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By  CJ Boom     18:08     
Quote from an article in the Huffington Post:

"The gift of dyslexia is not the inability to read or write. It’s the incredible ability to see things from different angles. That is what makes a creative genius. The dyslexic mind approaches problems by visualizing things from all viewpoints. Literally moving their mental POV to whatever angle that helps them ‘see’ the solution.
This ability allows sculptors to ‘see’ what is inside a block of marble. It enables designer to imagine things into reality. It’s this brilliant gift that makes creativity come easily. Their problem solving ability is not a result of their challenge with words. Creative problem solving IS their gift"

I think I'm dyslexic, well, I haven't taken a test though so maybe its just proof reading laziness. I find that I'll read something maybe 2-3 times and see words I've written that are there but when someone else comes to read the words are jumbled forwards and backwards. I often write peoples names down but will write down the wrong letter or add the letter in the wrong order. I always makes mistakes when writing thank-you or birthday cards and there is no turning back once you've messed up a birthday card.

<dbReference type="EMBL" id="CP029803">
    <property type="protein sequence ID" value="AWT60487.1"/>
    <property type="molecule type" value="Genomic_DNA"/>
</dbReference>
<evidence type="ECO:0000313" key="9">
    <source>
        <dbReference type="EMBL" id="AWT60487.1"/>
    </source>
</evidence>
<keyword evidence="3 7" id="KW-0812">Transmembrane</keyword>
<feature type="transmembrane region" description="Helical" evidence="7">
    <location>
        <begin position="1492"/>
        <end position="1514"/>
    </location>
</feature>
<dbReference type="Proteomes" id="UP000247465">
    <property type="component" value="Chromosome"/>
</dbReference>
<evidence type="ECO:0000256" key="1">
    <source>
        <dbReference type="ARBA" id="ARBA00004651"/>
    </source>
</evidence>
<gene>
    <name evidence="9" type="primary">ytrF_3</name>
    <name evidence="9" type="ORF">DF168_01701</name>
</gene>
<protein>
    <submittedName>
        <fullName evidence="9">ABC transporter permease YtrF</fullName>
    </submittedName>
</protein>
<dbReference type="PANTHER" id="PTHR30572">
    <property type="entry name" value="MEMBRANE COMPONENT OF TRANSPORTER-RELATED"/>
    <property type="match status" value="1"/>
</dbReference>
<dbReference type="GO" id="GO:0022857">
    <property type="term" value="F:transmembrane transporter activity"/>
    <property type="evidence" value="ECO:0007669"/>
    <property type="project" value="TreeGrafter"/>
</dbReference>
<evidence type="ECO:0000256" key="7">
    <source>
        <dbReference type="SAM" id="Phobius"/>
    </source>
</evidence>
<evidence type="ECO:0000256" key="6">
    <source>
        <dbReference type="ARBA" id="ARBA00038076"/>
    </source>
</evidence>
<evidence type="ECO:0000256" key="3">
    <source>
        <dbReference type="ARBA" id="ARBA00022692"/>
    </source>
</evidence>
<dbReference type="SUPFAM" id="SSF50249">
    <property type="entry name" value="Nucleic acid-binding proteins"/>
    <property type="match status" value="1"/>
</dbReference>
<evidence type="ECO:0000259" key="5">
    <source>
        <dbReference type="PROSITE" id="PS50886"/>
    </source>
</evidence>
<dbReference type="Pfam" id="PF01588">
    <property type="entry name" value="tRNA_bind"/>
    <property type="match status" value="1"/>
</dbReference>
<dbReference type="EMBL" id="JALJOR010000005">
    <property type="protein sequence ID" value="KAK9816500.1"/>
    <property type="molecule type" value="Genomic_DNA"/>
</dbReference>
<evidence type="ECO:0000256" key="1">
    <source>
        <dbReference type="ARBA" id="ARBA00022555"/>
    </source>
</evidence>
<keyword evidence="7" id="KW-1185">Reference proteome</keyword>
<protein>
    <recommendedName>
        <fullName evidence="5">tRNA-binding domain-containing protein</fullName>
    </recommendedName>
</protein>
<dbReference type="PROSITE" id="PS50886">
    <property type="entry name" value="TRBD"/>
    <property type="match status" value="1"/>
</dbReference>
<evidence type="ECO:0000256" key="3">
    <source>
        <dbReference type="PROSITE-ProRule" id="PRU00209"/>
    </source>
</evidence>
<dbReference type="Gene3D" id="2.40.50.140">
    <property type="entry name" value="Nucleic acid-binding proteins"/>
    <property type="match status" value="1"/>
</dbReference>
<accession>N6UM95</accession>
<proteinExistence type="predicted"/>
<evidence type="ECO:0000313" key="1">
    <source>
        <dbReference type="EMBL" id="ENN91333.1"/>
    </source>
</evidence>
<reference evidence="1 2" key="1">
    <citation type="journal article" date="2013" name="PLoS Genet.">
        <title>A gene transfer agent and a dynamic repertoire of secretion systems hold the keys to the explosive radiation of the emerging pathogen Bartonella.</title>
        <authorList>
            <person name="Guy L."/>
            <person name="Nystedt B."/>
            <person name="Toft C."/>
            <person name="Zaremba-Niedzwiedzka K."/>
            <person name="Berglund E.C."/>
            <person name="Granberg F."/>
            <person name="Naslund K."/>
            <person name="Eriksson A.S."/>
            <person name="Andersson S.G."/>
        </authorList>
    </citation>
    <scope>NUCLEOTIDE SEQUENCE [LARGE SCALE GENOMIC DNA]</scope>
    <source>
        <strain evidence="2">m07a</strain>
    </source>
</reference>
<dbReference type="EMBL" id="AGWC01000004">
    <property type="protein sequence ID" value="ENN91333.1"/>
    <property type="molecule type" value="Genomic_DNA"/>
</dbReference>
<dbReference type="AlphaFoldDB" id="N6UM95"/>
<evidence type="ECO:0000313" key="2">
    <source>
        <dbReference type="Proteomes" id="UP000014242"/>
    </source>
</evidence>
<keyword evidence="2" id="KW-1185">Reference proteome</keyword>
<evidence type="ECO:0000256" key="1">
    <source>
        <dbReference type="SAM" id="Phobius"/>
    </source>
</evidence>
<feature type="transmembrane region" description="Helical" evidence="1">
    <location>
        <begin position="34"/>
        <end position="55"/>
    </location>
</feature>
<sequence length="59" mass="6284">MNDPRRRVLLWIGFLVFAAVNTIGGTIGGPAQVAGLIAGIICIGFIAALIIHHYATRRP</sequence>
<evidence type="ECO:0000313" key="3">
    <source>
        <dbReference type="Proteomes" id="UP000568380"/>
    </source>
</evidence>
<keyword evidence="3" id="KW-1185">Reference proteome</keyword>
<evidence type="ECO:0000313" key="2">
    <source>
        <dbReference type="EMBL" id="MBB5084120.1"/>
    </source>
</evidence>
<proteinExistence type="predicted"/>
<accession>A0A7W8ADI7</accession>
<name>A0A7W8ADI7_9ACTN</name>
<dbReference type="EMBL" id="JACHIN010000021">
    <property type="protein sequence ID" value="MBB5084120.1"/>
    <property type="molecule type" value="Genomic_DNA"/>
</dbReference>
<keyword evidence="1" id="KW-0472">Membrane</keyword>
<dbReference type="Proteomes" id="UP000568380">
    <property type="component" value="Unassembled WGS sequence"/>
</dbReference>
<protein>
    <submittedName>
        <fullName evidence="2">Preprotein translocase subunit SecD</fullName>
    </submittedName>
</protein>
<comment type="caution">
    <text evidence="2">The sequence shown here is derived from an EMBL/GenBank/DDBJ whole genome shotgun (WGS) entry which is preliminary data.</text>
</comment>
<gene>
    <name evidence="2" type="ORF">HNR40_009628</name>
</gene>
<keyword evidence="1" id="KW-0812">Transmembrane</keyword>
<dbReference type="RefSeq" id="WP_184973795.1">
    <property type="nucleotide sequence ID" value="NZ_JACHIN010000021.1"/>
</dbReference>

I like to read James Bond book because they are thin but often the spacing between the lines is too narrow and I have to go back and read the page again because I don't understand what is being described. I like to read James Bond because its not really more than 200 pages and that doesn't frighten me so much. A book that is really thick frightens me. 
There are other examples I can't think of right now. Hmm, I think I just might have to take my time alittle bit and slow down. 

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  1. Nice piece. Out of interest, you may have a 'binocular instability.' I went to the optician for a Dyslexia test and was told my eyes don't work together.it is really quite interesting. So left eye reads beginning of word and right eye reads end. OK, so this sounds like some internet self diagnosis rubbish but thought you'd be interested. A good optician that understand reading issues would test (rather than the usual fair that just want to sell glasses and move on).

  2. Hey Calum. Thanks that is very interesting, I'll look into that one.